The problem, the essay suggests, is that the educated class which now prevails in Western society has misunderstood and misevaluated history in a way that is in itself historical. Even though, for example, Marxism has been discredited as a method of scientific prediction, in Western intellectual circles there survives a widespread belief that Marxism somehow "for the first time opened up various historical perspectives - or some such rather vaguer pretension." Those who hold such a belief tend to be impervious to both arguments and facts. Conquest likens them to their grandparents, whose beliefs about the USSR led them to accept and support a huge tissue of lies and falsehoods propagated by the Soviet "information agencies". For many of those people the Soviet Union, despite its horrors, remained acceptable or even praiseworthy - at least until 1956, and even beyond. Where more recent developments are concerned, the sub-Marxism now current in academic circles, Conquest argues, has contributed to maintaining this low level of political understanding:
Not only does Marxism, or at any rate a sort of sub-Marxism, still put out shoots in academic spheres that have been inadequately unweeded, but even non-utopian theorizing, attempts to inject rigor into the political systems-analysis, rational choice theory, path dependence - all tend to remove realities from academic work... If a political theory is taken as thoroughly correct, it follows first that your critics are "wrong". (This is a recipe for taking over university departments.)
In the end it may be wondered if argument is possible at all in such a climate of unreality, mental blocking, and denial. In addition to the problems of war and terrorism, Conquest warns: "There is a mind-set to unscramble."

See also: Dragons and Democracy
Dragons and Democracy - II

Ippolit's Dream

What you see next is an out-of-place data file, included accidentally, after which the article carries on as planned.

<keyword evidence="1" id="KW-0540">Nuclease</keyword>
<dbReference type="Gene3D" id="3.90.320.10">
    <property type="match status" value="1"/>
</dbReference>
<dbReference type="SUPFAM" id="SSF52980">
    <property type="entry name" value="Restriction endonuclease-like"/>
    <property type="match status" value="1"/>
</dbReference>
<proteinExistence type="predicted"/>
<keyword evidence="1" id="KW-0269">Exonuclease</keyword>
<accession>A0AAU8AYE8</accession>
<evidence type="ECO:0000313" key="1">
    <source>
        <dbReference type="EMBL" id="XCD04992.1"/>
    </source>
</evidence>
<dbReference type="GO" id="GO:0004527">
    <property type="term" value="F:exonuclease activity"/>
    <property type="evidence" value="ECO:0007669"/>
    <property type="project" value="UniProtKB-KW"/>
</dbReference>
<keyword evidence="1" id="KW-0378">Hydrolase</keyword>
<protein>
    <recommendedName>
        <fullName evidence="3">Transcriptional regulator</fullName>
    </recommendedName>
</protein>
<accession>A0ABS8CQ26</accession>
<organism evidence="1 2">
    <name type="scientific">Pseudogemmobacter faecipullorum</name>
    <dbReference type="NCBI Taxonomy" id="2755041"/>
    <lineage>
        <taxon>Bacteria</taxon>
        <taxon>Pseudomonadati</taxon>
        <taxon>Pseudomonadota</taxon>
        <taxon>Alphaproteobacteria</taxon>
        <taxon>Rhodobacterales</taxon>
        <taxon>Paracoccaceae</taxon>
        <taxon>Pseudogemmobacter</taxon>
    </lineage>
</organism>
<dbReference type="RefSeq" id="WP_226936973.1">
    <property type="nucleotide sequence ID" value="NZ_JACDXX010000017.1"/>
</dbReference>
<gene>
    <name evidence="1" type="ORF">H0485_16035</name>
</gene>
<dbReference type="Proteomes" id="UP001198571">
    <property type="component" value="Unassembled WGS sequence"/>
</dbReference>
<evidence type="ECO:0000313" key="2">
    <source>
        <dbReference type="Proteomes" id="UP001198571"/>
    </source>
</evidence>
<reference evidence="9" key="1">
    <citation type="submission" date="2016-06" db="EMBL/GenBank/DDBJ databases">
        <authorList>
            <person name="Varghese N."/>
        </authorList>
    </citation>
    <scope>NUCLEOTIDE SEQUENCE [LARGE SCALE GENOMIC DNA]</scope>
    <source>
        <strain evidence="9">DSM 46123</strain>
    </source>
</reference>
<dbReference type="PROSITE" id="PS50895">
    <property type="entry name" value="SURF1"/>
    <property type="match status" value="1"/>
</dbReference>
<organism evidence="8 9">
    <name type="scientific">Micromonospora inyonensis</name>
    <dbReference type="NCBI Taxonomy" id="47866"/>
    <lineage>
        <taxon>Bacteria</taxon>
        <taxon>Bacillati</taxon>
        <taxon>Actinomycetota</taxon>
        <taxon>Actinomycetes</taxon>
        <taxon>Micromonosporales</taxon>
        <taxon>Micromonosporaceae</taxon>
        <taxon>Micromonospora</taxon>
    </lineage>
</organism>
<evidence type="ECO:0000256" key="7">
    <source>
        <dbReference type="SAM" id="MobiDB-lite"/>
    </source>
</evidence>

"As if on purpose, just before his arrival I had a pretty dream (as a matter fact, of a kind I now have hundreds of). I fell asleep -- I think, an hour before his arrival -- and dreamt I was in a room (but not my own). A room larger and higher-ceilinged than my own, better furnished, light; a cupboard, a chest of drawers, a sofa and my bed, large and wide and covered with a green silk quilt. But in this room I observed a horrible creature, some kind of monster. It was like a scorpion, but not a scorpion, more loathsome and far more horrible, precisely because there are no such creatures in nature, and because it had appeared in my room on purpose, and in this there was some kind of secret. I studied it very closely: it was brown and covered with a shell-like skin, a reptile, some four vershoks* long, two fingers thick around the head, tapering off towards the tail, so that the very tip of the tail was no more than a tenth of a vershok thick. At one vershok from the head there stuck out from its body, at an angle of forty-five degrees, two legs, one on each side, each two vershoks in length, so that the whole creature, if looked on from above, presented the aspect of a trident. The head I could not make out, but I saw two feelers, not long, like two strong needles, also brown. There were two similar feelers at the tip of the tail and on the end of each leg, thus eight feelers in all. The creature was running round the room very quickly, supporting itself with its legs and tail, and as it ran both its body and its legs wriggled like little serpents, with extraordinary speed, in spite of the shell, and this was very loathsome to watch. I was dreadfully afraid that it would sting me; they had told me it was poisonous, but what tormented me most was, who had sent it into my room, what did they want to do to me and what was the secret? The creature hid under the chest of drawers or the cupboard, crept away into the corners. I squatted up on a chair and squeezed my legs underneath me. It quickly ran obliquely right across the room and vanished somewhere near my chair. I looked around me in terror, but as I was sitting with my legs tucked underneath me, I hoped it would not climb up onto the chair. Suddenly I heard from behind me, almost next to my head, a kind of crackling rustle; I turned round and saw that the reptile was climbing up the wall and was almost level with my head, even touching my hair with its tail, which was twirling and wriggling with extreme speed. I leapt up, and the creature vanished. I was afraid to lie down on the bed in case it had crawled under the pillow. Into the room came my mother and some friend of hers. They began to try to catch the loathsome thing, but were calmer than I, and not even afraid. But they knew nothing. Suddenly the reptile crawled out again; this time it crawled very quietly and as if with some special intention, wriggling slowly, which was even more repulsive, obliquely across the room again, towards the door. At this point my mother opened the door and called Norma, our dog --an enormous Newfoundland, black and shaggy; she died five years ago. She rushed into the room and stood over the loathsome thing as if rooted to the spot. The reptile stopped too, but still wriggling and clacking the ends of its legs and tail against the floor. Animals are not capable of feeling mystical terror, if I am not mistaken; but at that moment it seemed to me that in Norma's terror there was something apparently very unusual, as if also almost mystical, and that therefore she also had a foreboding, as I did, that there was something very fateful about the beast and that it contained some secret. She slowly backed away from the reptile, which was crawling quietly and cautiously towards her; it apparently intended to rush at her suddenly and sting her. But, in spite of all her terror, Norma looked dreadfully fierce, though she was trembling in every limb. Suddenly she slowly bared her terrible teeth, opened her enormous red mouth, adapted herself, found the right position, plucked up her courage and suddenly grabbed the reptile in her teeth. The reptile must have have jerked violently, trying to slip away, for Norma caught it again, in flight this time, and twice took it right into her jaws, still in flight, as though swallowing it. The sheel crackled in her teeth; the creature's tail and legs, sticking out of her jaws, moved with horrible rapidity. Suddenly Norma gave a plaintive yelp: the loathsome thing had managed to sting her tongue. With a yelp and a howl she opened her mouth in pain, and I saw that the chewed-up reptile was still moving across it, emitting from its half-crushed body a large quantity of white fluid, similar to the fluid of a crushed cockroach... At that point I woke up, and the prince came in."